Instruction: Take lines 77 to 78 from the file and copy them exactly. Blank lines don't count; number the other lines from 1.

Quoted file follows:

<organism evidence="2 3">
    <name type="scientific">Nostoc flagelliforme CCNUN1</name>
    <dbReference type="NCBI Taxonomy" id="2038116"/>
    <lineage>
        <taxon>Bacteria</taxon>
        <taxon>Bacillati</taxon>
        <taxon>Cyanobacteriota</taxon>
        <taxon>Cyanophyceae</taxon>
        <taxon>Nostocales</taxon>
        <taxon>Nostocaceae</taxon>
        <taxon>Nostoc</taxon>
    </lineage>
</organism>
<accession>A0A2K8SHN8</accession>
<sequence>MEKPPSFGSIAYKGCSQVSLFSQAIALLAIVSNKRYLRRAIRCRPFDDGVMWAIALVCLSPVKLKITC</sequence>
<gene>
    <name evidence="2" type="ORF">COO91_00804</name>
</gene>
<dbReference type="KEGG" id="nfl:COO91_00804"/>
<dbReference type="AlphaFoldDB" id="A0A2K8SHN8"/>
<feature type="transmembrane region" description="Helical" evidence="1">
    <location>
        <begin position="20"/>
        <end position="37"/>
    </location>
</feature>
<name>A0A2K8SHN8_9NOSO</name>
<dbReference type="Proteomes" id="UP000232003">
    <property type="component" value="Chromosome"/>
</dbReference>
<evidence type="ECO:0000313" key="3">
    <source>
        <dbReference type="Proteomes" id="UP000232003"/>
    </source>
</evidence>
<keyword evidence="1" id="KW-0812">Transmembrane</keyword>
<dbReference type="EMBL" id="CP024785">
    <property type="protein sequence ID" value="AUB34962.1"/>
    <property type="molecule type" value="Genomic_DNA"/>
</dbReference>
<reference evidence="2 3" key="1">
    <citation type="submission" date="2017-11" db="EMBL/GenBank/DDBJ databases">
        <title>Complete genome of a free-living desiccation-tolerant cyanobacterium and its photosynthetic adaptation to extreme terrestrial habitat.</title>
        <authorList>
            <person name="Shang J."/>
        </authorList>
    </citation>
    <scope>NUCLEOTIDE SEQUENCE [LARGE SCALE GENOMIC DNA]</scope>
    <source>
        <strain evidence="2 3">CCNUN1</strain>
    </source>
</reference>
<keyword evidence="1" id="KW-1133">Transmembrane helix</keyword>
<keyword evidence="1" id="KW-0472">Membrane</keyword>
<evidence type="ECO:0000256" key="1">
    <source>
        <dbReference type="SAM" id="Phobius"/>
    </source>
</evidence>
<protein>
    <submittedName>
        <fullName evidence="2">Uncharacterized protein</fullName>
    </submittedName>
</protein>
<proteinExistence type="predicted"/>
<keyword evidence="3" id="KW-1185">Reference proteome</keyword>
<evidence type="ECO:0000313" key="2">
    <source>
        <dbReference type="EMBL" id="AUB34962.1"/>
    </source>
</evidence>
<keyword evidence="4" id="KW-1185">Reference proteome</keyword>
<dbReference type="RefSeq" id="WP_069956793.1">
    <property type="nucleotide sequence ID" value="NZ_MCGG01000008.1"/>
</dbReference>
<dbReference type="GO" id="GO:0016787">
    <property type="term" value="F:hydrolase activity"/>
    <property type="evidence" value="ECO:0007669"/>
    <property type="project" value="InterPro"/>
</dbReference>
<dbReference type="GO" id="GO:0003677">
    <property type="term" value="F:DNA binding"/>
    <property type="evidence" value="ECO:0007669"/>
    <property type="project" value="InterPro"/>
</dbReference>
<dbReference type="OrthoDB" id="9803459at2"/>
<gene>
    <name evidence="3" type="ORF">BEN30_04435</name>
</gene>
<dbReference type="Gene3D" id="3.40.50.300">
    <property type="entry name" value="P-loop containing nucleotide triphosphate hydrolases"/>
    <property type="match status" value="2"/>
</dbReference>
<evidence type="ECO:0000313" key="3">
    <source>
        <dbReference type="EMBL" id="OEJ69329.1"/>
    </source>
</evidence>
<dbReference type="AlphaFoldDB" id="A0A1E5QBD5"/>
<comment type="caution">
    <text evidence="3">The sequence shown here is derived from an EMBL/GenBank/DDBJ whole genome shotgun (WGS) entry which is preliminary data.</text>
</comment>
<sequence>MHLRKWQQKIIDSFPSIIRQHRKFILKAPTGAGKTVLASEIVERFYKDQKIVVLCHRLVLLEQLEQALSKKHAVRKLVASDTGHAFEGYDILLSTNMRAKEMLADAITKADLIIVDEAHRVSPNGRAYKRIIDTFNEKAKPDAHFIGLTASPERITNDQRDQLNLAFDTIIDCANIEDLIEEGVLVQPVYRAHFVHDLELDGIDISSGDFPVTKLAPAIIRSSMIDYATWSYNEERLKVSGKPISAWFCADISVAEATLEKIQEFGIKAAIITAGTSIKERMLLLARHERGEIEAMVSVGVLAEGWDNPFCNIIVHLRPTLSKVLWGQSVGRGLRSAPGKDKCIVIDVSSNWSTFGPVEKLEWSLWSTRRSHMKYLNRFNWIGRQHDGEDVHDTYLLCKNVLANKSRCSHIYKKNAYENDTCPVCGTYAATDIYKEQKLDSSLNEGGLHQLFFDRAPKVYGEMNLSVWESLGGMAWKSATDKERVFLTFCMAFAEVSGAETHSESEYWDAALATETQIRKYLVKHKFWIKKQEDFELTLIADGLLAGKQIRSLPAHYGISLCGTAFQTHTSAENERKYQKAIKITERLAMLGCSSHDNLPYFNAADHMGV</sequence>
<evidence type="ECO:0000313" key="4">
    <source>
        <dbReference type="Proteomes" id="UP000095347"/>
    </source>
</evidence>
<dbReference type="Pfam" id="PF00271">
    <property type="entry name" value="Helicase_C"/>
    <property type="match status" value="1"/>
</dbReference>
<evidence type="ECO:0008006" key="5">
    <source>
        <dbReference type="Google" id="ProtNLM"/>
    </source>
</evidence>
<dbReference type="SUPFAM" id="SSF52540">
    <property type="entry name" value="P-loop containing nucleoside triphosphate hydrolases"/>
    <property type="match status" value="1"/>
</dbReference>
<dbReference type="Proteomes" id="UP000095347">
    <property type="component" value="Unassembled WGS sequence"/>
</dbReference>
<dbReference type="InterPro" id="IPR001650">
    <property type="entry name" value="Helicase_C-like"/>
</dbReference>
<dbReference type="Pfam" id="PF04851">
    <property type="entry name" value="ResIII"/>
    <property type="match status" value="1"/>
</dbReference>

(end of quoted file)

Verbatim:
    <property type="term" value="F:hydrolase activity"/>
    <property type="evidence" value="ECO:0007669"/>